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‘Harassment’: Catholic college investigates student who hosted satirical ‘social justice bake sale’

Change your handbooks  – or else

Regis University shut down the “social justice bake sale” that student Alexander Beck hosted (with full university permission) as a protest against affirmative action. It said he had broken an unnamed federal law.

Now the Catholic school is investigating Beck for violating its “nondiscrimination and sexual misconduct policy.”

The Foundation for Individual Rights in Education announced last week that it’s written a third letter to the administration protesting its treatment of Beck, saying it contradicts the private university’s contractual obligations to students regarding their freedom of expression.

Regis notified Beck a month ago that because of a single report, he was under investigation for violating “the definition of ‘discrimination’ and ‘harassment'” in the policy, according to FIRE:

Specifically, it is alleged that you:

Sold baked goods on Regis University property at distinct, preferential and detrimental prices based upon an individual’s gender, race, religion and sexual orientation on March 16, 2017.

Made discriminatory comments to students, including: “white people are smarter than black people,” and “black people commit more crimes than white people,” on March 16, 2017.

The school’s lawyer told FIRE in a terse May 5 letter – three days after Beck’s investigation started – that it gets to decide what freedom of expression its students enjoy because Regis “is not subject the [sic] first amendment [sic] protections you cite in your letter”:

The Standard of Conduct includes embracing and honoring the traditions of honest, freedom of expression and open inquiry. …

In addition, the Standard of Conduct, [sic] expects each student to tolerate and respect the different backgrounds, religious traditions, personalities and beliefs of the students, faculty and staff that make up the Regis community. …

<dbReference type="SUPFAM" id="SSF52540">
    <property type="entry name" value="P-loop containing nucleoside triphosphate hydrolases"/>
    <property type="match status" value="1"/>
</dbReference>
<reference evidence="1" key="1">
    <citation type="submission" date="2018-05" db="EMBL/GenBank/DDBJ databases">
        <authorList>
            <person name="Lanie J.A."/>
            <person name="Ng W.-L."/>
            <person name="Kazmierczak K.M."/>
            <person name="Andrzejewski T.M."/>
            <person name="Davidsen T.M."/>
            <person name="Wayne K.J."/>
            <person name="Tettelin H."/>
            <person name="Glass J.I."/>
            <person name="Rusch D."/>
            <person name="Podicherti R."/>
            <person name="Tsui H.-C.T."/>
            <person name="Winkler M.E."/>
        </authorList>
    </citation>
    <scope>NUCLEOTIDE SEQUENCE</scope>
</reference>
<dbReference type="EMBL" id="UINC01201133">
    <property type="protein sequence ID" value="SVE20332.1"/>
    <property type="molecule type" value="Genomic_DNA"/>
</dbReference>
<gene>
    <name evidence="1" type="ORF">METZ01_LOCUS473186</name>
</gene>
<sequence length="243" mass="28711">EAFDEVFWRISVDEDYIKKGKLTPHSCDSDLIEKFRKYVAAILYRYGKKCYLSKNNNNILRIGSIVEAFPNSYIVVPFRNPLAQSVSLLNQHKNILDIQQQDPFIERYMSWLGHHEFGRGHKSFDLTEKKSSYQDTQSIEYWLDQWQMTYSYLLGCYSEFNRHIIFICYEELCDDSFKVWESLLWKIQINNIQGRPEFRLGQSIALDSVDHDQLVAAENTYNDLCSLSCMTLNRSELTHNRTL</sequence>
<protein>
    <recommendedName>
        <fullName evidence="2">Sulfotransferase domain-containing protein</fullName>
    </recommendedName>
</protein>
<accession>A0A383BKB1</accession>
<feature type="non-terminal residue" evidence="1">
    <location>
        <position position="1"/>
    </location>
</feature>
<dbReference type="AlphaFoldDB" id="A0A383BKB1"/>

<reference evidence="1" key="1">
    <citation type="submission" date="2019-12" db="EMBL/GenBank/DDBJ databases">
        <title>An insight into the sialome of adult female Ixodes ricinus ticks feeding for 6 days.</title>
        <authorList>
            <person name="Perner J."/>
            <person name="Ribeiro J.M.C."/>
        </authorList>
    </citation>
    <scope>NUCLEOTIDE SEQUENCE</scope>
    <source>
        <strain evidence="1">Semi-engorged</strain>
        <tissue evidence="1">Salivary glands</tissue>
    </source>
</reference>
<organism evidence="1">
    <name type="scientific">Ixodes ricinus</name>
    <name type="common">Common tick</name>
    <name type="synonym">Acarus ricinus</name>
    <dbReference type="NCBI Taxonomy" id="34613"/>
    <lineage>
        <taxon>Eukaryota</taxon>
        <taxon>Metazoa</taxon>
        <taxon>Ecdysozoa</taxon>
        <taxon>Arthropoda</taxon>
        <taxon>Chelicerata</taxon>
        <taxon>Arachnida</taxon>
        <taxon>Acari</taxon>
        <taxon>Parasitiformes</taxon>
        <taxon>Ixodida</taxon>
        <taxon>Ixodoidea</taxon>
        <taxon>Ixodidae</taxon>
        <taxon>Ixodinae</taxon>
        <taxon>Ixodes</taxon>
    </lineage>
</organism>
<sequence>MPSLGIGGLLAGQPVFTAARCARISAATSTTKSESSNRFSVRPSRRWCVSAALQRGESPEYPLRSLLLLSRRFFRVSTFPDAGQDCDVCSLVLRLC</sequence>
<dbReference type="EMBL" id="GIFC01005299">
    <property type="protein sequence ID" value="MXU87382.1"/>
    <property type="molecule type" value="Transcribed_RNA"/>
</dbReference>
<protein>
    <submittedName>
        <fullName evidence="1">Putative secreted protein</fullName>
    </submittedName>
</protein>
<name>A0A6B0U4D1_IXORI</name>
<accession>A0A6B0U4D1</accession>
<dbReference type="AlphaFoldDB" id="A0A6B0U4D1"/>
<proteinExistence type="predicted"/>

In sum, Regis University students are welcome to engage in freedom of expression so long as they follow the University’s rules.

MORE: Regis shuts down satirical ‘social justice bake sale,’ it’s a ‘demonstration’

As FIRE’s Sarah McLaughlin says in her Thursday post, “Got that, Regis students? You have free speech. Until administrators decide you don’t.”

McLaughlin’s May 24 letter points to Beck’s new adjudication by the equal opportunity and Title IX compliance coordinator, and notes that there is no definition for “harassment” in the nondiscrimination and sexual misconduct policy, as Regis seems to think.

Instead, “harassment” is defined in the Student Handbook, and the allegations against Beck come nowhere near fulfilling that higher standard.

In fact, the handbook prohibits “[i]ntentionally and substantially interfering with the freedom of expression of others” on school property, McLaughlin writes:

By categorizing the bake sale as a violation of federal law or Regis’ discrimination policy, Regis willfully ignores the expressive purpose of the event. It can hardly be argued that Beck’s table, which students could easily avoid, “alter[ed] the conditions of the individual’s employment or educational experience.” Beck did not seek to create a profitable commercial enterprise but to make a statement. …

Likewise, the comments Beck is accused of making during the bake sale event, “white people are smarter than black people” and “black people commit more crimes than white people,” do not constitute actionable harassment. Those comments cannot be punished at a university that promises to protect free speech, offensive as those comments may be to members of the Regis community. …

While some may have been offended by Beck’s comments, Regis cannot reasonably argue that they were so “intimidating, hostile, or coercive” as to constitute a “reckless interference” with the “legitimate right(s) of the University community to pursue their . . . educational activities.”

The Catholic school must notify the community and change its handbooks if it plans to ban offensive speech by students, and “let students decide if they truly want to attend a school that does not offer the free speech protections they were promised,” McLaughlin wrote.

She provided Regis with a “full FERPA waiver” signed by Beck so FIRE could discuss the private details of his interaction with Regis. The school lawyer had refused to “comment further” on Beck’s bake sale.

Read FIRE’s post, the school’s May 5 letter and FIRE’s May 24 response letter.

MORE: Satirical ‘social justice bake sale’ broke an unnamed federal law

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About the Author
Associate Editor
Greg spent several years as a technology policy reporter and editor for Warren Communications News in Washington, D.C., and guest host on C-SPAN’s “The Communicators.” Previously he led media and public relations at Seattle’s Discovery Institute, a free-market think tank. Greg is developing a Web series about a college newspaper, COPY, whose pilot episode was a semifinalist in the TV category for the Scriptapalooza competition in 2012. He graduated in 2001 with a B.A. from Seattle Pacific University, where he co-founded the alternative newspaper PUNCH and served as a reporter, editor and columnist for The Falcon.

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